The exclam is a substitute for good writing! If ever you feel compelled to put one on a page, ask yourself why! Could you strengthen that verb! Could you rewrite that sentence to impart meaning! Is it obvious what you are saying! Do you trust the reader to get it! Throw all your crutches away and eliminate fear! Write really good stuff!
Reference material: Renni Browne & Dave King in Self-editing for Fiction Writers say “…stylistic devices that make a writer look insecure… Exclamation points are visually distracting… trying desperately to infuse your dialogue or narration with an excitement it lacks.” They suggest using them only to show moments when the character is physically shouting or doing the mental equivalent! Don’t go there, especially in the first five pages! Since the reader will not have read a book on writing they still won’t know for sure what you are writing!

On separate point, last week I sat with my Filipina wife, her sister and her Puerto Rican husband. We watched Enchanted Christmas on Hallmark. Bravo to Hallmark. This is the first time I have seen other than whites as leads. (except for a gorgeous half-Japanese girl  heroine I saw once). The hero was Hispanic and heroine was half Hispanic. The story was great. I highly recommend it.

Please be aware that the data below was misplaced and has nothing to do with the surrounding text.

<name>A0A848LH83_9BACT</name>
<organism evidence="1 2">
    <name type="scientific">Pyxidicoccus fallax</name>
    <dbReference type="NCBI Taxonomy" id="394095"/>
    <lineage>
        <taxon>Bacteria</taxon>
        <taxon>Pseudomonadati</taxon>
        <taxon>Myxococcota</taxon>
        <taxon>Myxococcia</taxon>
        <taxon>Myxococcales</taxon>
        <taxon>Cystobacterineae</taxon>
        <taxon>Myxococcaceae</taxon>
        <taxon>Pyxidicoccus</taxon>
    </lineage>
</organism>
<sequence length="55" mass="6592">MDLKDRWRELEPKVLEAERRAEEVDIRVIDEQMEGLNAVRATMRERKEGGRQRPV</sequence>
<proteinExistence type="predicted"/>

Sunday, November 5, 2017

Trait Assimilation

It’s well known that characters change during a story. They’re going somewhere, conquering worlds, falling in love. Often a novelist forgets that people rub off on each other. It’s human nature. Sometimes, people pick up speech patterns, sometimes they try new things. The hero and heroine educate each other. They introduce each other to their worlds. They become one. Like an old married couple or identical twins, they finish each other’s sentences. The possibilities are endless. In that, lies some of what is fun in writing.

This might seem trivial or difficult to show in words, but that’s what the reader expects. They want to see characters as real as you can write them.

The last scene in Some Like It Hot, 1959 (Tony Curtis, Jack Lemmon, Marilyn Monroe)

Sunday, October 29, 2017

Kiss Me Crazy

Kissing lowers blood pressure 3.5%.
Is this true? I read it in a mystery novel, of all places. I searched on Bing and stopped when I read Dr. Fahad Basheer’s article published 1/7/2016. Basically, although the 3.5% wasn’t mentioned, this was all I needed. He writes: The kiss is a measure of a person’s feelings, of his or her love or attraction to another. A truly meaningful kiss can also act as a powerful mood booster, instilling a sense of confidence and heightened self-esteem in both parties. The strength of a kiss lies in the power it has to cause the release of serotonin and oxytocin peptides in our bodies.
Here’s a summary of his 10 points:
1. Relieves physical pain.
2. Lowers blood pressure.
3. Improves the health of our heart.
4. Boost immunity & help with allergies.
5. Improves oral hygiene.
6. Improves mood & decreases stress.
7. Relieves menstrual cramps. [This reminds me of the old chestnut: Not now, I have a headache.]
8. Relieves headaches & migraine. [My same thought as above here.]
9. Improves the tone of facial muscles.
10. Burns calories.
For those who want to read the entire artcile or the reasons behind the ten points go to: